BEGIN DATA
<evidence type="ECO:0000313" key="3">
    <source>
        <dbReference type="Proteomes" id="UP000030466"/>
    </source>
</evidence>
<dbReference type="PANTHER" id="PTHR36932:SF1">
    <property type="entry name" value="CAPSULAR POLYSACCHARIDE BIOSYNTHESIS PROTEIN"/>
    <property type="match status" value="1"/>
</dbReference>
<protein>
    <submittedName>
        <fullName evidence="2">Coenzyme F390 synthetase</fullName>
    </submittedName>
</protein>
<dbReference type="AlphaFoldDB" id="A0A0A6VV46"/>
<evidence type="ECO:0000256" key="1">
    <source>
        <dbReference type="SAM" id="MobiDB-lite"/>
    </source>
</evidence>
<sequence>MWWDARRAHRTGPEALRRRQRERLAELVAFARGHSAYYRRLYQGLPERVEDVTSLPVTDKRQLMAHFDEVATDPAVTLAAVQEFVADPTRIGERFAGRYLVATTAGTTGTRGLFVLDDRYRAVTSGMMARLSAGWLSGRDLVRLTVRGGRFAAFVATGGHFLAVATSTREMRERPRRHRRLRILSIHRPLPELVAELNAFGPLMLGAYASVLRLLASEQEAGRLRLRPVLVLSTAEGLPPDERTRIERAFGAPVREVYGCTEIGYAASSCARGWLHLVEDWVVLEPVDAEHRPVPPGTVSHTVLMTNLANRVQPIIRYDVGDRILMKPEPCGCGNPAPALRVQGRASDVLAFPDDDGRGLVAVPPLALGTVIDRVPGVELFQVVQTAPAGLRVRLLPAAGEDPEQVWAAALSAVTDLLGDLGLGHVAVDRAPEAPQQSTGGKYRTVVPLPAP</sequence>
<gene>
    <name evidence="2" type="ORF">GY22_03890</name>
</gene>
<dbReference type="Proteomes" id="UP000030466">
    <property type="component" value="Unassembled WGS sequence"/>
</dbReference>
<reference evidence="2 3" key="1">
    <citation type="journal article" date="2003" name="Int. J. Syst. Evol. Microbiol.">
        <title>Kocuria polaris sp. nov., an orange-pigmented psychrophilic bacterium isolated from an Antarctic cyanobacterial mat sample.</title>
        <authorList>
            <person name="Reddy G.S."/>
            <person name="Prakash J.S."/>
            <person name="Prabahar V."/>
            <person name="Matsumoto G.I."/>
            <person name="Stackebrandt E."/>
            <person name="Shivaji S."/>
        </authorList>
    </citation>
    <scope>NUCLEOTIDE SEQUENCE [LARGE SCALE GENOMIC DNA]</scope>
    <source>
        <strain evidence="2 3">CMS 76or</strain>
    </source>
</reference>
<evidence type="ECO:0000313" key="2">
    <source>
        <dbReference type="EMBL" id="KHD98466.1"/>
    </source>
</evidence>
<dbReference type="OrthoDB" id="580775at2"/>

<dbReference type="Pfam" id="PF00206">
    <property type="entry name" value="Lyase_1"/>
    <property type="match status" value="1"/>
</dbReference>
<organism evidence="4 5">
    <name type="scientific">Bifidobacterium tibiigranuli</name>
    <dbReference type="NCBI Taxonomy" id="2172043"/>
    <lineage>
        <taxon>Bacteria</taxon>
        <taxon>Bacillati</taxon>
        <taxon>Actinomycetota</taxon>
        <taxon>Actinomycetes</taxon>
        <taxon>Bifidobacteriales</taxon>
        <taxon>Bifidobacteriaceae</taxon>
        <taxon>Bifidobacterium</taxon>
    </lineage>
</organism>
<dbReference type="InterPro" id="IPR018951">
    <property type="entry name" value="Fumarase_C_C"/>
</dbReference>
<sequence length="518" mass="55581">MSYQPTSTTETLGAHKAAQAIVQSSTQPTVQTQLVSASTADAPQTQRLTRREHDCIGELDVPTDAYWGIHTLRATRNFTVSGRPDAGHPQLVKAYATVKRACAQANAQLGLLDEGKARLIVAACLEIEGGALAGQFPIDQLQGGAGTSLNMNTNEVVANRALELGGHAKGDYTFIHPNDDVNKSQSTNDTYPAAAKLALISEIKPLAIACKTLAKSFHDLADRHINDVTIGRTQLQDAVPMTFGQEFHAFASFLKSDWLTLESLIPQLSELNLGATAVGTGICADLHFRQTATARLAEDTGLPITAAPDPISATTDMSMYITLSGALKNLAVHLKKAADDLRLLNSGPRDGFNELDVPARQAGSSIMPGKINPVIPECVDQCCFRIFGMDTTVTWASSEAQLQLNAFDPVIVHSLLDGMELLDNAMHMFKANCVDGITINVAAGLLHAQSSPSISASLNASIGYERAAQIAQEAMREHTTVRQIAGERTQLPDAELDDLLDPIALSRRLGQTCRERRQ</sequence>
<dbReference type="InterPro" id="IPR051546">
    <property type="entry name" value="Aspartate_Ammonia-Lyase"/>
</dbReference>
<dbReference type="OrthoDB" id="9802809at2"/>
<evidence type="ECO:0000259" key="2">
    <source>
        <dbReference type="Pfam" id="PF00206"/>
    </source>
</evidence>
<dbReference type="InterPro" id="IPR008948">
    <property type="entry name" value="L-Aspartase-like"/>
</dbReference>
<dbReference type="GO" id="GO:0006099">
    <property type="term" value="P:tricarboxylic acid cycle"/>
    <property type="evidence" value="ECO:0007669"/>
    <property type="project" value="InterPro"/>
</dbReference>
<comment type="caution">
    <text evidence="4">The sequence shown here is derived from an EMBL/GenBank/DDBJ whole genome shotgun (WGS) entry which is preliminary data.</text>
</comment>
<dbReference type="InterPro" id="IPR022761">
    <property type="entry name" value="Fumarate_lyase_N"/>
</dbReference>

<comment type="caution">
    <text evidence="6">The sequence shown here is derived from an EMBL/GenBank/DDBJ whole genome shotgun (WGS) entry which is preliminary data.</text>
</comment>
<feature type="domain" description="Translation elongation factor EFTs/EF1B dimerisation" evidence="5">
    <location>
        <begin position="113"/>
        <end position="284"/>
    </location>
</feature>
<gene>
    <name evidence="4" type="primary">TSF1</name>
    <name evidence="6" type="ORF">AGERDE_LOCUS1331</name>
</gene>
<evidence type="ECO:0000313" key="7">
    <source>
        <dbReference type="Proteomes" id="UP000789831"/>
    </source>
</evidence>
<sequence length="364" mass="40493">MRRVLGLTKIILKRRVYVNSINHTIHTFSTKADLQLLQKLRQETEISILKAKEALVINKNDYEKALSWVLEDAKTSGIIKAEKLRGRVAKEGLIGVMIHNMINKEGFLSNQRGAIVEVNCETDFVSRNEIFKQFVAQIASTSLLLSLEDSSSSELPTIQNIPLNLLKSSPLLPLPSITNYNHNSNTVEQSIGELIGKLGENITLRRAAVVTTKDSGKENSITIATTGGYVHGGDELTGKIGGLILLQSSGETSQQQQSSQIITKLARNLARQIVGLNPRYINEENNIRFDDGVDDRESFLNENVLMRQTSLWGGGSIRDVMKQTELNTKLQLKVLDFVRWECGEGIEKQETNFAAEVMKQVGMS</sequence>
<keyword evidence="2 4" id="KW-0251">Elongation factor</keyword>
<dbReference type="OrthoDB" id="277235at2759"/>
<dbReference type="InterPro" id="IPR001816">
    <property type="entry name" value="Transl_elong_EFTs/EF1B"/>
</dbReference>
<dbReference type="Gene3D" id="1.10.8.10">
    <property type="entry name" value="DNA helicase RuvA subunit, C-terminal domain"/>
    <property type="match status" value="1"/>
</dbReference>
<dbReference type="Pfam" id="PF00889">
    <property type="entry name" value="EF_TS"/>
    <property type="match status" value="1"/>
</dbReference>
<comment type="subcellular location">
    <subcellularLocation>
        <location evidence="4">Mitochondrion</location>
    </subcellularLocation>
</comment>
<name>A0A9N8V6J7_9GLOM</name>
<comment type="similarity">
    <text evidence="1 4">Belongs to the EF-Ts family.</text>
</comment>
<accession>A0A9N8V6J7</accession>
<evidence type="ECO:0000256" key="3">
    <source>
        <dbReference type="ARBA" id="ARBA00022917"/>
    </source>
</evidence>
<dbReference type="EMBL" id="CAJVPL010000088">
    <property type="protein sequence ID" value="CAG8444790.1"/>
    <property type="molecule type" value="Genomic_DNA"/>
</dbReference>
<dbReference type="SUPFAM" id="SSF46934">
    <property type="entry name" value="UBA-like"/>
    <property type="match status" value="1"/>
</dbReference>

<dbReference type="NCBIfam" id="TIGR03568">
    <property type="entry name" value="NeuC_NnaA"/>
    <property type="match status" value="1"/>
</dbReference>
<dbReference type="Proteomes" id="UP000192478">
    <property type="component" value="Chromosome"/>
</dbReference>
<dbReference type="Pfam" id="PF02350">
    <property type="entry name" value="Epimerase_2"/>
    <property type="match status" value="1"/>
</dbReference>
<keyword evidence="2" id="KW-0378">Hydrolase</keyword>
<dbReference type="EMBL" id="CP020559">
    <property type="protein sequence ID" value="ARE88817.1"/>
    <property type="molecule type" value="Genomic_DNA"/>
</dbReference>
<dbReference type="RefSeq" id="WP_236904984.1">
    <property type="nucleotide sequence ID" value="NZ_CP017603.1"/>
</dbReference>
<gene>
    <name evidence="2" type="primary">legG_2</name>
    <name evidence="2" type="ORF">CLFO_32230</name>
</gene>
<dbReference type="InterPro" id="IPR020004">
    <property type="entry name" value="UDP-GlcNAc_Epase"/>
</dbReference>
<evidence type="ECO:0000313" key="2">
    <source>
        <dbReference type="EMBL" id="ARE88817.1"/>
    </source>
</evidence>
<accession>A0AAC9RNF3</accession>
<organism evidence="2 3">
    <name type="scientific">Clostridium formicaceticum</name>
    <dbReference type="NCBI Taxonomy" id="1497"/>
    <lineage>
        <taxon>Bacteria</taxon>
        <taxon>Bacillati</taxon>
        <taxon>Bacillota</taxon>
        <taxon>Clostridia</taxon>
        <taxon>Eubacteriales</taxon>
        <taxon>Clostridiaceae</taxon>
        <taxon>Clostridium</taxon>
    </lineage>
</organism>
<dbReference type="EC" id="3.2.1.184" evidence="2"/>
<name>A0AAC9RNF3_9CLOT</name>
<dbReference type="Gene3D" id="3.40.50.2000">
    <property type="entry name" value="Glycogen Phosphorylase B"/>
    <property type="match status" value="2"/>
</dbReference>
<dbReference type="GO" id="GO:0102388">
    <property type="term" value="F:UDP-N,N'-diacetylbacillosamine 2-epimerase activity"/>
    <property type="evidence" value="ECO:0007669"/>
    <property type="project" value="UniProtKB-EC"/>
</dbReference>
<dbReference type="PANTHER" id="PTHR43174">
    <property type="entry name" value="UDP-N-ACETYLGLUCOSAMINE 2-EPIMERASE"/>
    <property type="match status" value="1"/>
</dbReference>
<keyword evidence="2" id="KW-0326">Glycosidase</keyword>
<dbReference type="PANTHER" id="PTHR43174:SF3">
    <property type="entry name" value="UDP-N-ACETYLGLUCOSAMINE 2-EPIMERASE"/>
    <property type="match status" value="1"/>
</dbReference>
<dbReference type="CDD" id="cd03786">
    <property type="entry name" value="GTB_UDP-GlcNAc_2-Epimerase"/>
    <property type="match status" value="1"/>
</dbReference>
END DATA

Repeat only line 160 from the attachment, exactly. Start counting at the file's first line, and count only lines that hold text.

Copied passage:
</dbReference>